The Peptide Therapeutics Foundation recently reported that 131 peptide drug candidates were in development and 54 additional ones had been approved for marketing. The foundation went on to note that over the past 30 years, peptides have been widely investigated as potential therapies for a number of diseases. Indeed, from 2000 through 2008, most of the peptides being studied were being looked at as possible treatments for cancer and metabolic disorders.
This month’s GEN 30th Anniversary Flashback features one of the early investments in the therapeutic protein and peptide field made by a pharmaceutical company in collaboration with a major academic center. Bristol-Myers was searching for new anticancer and anti-infective drugs and paid over $2 million to Columbia College of Physicians and Surgeons to support research by a specialist in gene structure and expression. The company was betting on the ability of Dr. Argiris Efstratiadis to use genetic engineering technology to produce promising peptides in quantity.
The article also provides details on one of the first industry/academic partnerships, which, as a group, went on to become one of the cornerstones of the global biotechnology business.
—John Sterling, Editor in Chief
"As Seen in GEN"—Flashback Volume 3, Number 6, Nov/Dec 1983
Bristol-Myers in $2.3 Million Funding of Columbia Research
Bristol-Myers Co., the New York based pharmaceutical firm, has concluded an agreement with Colombia University under which the firm has pledged $2.3 million in funds to support research by Dr. Argiris Efstratiadis of Columbia College of Physicians and Surgeons. Dr. Efstratiadis is a professor of human genetics and development, and a specialist in studies of gene structure and expression.
His primary contributions to research have been in establishing the use of recombinant DNA techniques in examining the structure, function and evolution of mammalian genes, especially those which encode production of globin and insulin. Bristol-Myers has a commercial interest in a variety of therapeutic peptides and proteins which might be produced in large quantities via recombinant fermentations. The company is interested particularly in anti-cancer and anti-infective drugs.
Under the agreement, Bristol-Myers will have first rights to license any products or developments arising out of the sponsored research. All patents will be retained by Columbia, and all inventions and other intellectual property also will remain the property of the university. The university also will receive royalties from the sale of any products developed through the research, and the agreement does not limit Columbia’s right to publish information about work conducted at the laboratory.
“Modern developments in biochemistry emphasize the central importance of peptides and proteins in cell regulation,” said Dr. Maxwell Gordon, senior vice president of Bristol-Myers Science & Technology Division. “Recombinant DNA techniques, in which Dr. Efstratiadis is a pioneer, are necessary to produce peptides in quantity. We feel, therefore, that this cooperation will be ultimately useful in all of our therapeutic areas of research.”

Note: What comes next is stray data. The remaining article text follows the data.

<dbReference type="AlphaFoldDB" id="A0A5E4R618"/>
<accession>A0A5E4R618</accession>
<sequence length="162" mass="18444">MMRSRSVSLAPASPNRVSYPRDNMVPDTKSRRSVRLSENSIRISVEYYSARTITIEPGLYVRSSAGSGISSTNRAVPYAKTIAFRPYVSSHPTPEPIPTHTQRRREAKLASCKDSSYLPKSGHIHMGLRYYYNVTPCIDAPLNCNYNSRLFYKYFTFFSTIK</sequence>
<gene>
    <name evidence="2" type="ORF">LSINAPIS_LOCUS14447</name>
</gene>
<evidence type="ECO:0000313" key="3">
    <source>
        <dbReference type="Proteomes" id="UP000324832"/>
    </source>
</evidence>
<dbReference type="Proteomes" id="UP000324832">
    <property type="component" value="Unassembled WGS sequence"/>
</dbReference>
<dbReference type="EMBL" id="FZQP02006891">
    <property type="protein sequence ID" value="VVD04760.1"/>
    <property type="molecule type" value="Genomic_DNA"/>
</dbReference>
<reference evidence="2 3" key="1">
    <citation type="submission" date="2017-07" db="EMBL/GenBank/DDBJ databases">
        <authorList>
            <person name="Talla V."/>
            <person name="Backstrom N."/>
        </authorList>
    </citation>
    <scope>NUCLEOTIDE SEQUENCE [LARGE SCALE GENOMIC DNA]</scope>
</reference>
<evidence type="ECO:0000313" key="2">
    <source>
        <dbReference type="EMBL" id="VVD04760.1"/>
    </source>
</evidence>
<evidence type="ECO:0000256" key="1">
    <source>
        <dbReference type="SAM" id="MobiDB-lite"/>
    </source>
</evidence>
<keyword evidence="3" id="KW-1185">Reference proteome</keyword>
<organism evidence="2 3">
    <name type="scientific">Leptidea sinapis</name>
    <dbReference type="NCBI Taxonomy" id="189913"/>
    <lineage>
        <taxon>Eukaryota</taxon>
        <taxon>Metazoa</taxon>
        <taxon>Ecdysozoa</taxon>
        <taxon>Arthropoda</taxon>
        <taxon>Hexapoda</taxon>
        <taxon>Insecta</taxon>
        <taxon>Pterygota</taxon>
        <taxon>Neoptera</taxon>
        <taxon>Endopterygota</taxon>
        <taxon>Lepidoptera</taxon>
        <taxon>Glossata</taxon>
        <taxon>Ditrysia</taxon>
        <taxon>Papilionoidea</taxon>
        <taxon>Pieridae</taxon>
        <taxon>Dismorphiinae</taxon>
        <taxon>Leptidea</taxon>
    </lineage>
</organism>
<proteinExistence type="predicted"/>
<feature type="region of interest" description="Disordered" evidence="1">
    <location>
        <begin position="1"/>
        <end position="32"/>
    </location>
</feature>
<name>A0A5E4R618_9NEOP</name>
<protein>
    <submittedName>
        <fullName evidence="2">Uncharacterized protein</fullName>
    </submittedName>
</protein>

The agreement was approved unanimously by Columbia’s Science and Technology Policy Committee, composed of members of the university’s administration and faculty. The committee reviews all proposed agreements between the University and the private sector.
“This agreement demonstrates that private industry will fund basic laboratory research in which commercially valuable developments are expected only after extended periods of investigation,” said Dr. Robert Goldberger, provost of Columbia.
Dr. Efstratiadis, who joined Columbia’s faculty in June of 1982, was the first to synthesize and clone complementary DNA copies of specific types of messenger RNA. This work permitted the development of techniques important in the identification and isolation of genes in the chromosomes.
He also co-authored a study of gene evolution based on DNA sequence information, and was a member of the team that constructed for the first time a bacterium synthesizing rat insulin.
“The interest of my laboratory,” Dr Efstratiadis said, “focuses exclusively on basic research. We are currently trying to understand the physical structure of DNA regions controlling the expression of globin and insulin genes.
“We are also studying the mechanism by which one of the two insulin genes in the rat jumped during evolution from its initial position to a new location on the chromosome. Another project involves experiments toward the understanding of the maturation process of the initial RNS copies produced from split genes,” he said.
“Finally, we have plans to continue preliminary work on the genetic aspect of juvenile diabetes at the molecular level,” he said.
“Our projects are supported by federal grants, but we need a wider financial basis to expand our experimentation, which is extremely expensive,” he added.
Dr. Efstratiadis received an M.D. in 1966 and a Dr. Med. Sci. in 1971, both from the University of Athens, and a Ph.D. in biology in 1976 from Harvard University. He had been on the Harvard faculty from 1976 until he joined Columbia last year. In 1980, Dr. Efstratiadis received a three-year Career Development Award from the Juvenile Diabetes Foundation. He is a member of the editorial board of DNA—A Journal of Molecular Biology.